[Posted by Len Provisor on May 2, 2009.]
Thank you, Barry, wonderful memories over the years. I think people may get the notion that we’re really a couple of old pen-collector geezers, and they would be right. Fun hobby and great people. Make it a mission, get thee to a pen show!
[Posted by Len Provisor on May 1, 2009.]
Chicago Pen Show: Friday report.
One half of the huge main ballroom was set up and filled with early arrival dealers and collectors with close to 100 tables piled with pens and everything else remotely related to pens.
Here’s the routine. Walk in, turn right, and go up and down each side of the aisles to visit friends and pens. The cordiality starts every few feet, so it can take several hours to walk a show when years ago the first pass could take 40 minutes. Years ago I could scan a table from end to end in 4 seconds and not miss a step up the aisles, the rule was never stop unless something really jumped off the table and slapped you in the face. For example, one friend only collects red hard rubber pens. I don’t think he has a single pen in his collection that is not red hard rubber. Well, that is what I call a pen show cake walk. Early on in my collecting years I would buy anything that looked interesting until I finally found my focus with 51s and exemplary pieces in Parker history, such as a few each of nice Duofolds, Vacumatics, 75s, eyedroppers, etc. So what you do is train your eye to instantly recognize and sniff out your passion. Soon enough, you just know by instinct where to go, not only which tables in the room, but also which lounge chairs in the lobby by the look of familiar pen cases crowding around in the corner.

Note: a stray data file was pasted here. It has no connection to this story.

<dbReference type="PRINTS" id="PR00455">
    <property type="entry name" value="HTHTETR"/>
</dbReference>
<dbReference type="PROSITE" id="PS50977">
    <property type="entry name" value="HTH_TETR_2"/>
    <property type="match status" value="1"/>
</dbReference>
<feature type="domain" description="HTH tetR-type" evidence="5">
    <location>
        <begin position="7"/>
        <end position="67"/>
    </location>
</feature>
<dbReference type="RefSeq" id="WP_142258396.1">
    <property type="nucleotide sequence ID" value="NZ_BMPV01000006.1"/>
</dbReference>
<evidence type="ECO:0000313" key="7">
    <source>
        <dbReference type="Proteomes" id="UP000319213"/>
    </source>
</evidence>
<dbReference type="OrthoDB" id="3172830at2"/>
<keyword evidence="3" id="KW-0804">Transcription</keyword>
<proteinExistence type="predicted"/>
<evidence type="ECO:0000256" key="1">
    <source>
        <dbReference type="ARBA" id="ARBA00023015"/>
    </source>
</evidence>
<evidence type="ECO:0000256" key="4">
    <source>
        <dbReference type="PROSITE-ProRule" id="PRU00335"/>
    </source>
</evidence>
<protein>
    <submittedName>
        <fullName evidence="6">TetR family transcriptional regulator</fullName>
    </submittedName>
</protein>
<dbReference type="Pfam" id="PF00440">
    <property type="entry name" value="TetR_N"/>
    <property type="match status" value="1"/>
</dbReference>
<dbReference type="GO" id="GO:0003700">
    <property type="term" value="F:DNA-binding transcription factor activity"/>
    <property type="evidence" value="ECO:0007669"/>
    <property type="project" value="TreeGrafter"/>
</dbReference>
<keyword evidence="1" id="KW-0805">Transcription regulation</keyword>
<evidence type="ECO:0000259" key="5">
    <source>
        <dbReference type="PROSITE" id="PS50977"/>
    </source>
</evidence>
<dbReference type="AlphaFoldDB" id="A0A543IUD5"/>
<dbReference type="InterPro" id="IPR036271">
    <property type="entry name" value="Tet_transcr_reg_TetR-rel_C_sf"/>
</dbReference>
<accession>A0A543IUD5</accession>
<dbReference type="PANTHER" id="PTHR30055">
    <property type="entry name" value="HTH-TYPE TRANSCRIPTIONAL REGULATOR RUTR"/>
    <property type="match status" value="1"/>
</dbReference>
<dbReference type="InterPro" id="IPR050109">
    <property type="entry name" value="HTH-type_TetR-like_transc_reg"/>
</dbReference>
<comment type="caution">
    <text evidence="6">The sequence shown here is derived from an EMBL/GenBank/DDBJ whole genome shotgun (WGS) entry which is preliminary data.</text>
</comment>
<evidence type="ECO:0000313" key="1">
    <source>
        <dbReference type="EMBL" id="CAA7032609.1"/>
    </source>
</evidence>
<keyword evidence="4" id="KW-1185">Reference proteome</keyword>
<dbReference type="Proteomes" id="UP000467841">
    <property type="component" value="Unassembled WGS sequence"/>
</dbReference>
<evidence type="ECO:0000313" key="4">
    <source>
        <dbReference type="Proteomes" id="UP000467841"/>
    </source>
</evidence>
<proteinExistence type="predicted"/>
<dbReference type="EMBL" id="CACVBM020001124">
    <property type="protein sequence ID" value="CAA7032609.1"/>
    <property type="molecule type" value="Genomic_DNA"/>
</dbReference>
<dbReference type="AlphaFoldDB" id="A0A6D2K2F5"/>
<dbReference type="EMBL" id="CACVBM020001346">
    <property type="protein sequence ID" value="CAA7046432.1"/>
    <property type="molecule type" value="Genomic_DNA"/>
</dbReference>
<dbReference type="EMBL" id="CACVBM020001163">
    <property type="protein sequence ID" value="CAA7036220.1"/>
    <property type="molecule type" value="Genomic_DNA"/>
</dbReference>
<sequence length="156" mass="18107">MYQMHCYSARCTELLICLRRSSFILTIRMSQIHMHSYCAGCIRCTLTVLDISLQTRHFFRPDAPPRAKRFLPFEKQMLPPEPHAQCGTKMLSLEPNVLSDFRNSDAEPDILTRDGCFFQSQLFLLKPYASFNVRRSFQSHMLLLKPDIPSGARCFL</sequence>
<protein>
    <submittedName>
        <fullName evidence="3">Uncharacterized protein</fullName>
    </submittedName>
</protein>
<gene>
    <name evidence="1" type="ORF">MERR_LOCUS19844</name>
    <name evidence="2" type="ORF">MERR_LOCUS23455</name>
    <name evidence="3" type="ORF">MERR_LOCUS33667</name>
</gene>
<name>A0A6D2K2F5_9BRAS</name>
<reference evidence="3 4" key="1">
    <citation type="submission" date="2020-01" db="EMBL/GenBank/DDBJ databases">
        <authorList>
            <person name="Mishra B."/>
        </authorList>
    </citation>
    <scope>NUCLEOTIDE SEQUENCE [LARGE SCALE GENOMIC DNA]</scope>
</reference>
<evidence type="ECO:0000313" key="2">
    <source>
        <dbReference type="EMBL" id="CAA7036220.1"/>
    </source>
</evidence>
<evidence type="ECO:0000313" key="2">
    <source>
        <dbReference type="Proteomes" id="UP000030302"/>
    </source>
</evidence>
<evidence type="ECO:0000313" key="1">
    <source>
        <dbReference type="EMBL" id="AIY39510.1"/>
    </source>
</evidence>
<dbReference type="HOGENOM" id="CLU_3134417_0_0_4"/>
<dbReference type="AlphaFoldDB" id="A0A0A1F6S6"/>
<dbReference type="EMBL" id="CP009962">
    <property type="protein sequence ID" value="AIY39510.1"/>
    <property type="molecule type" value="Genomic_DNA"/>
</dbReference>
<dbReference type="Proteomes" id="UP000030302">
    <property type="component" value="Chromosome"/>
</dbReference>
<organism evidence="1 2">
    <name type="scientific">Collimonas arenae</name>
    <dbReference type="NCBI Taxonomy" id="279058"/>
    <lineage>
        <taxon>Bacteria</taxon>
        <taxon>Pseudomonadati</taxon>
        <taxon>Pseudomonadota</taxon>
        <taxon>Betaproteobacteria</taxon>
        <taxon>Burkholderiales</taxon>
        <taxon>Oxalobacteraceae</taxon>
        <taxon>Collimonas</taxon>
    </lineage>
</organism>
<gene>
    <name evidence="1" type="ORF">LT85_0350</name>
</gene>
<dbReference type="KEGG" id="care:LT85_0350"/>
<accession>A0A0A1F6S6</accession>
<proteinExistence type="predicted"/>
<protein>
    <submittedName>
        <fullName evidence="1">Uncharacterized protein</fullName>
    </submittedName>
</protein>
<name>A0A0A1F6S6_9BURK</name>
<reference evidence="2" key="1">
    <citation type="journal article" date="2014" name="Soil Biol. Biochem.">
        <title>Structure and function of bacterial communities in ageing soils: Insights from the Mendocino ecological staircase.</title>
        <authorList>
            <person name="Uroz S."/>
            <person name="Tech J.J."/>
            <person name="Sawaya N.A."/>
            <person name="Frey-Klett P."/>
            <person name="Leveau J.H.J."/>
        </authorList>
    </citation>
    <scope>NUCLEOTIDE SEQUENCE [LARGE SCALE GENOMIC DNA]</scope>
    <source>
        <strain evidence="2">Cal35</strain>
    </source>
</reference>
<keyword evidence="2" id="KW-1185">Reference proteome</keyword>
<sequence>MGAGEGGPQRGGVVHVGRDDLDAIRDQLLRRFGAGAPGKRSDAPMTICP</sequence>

Jim Rouse had a huge spread with 100’s of his personal Sheaffer collection he is partially liquidating with many remarkable and scarce models I’ve never seen. Aaron Svabik was setting up and had a small crowd lusting around his table, so I’ll have to edge in later. Quite a talented and remarkable craftsman. Derry Harding is a long time collector and one of the most knowledgeable with his extreme focus on Parker 75s, and one of his good friends John Strother who is a vintage Waterman collector and knows the pens and history as well as anyone. Jack Leone works with Howard Levy at Bexley. He has many years in the hobby, has been closely associated with the PCA, and has contributed often to many articles. Brian Gray from the Edison Pen Co. was there with his adorable wife. I was happy to sit for a moment and test drive a few of his pens. His custom-tuned nibs are quite remarkable, as smooth as you would ever expect, and I especially like his classic, smooth, no-frills oversize pens.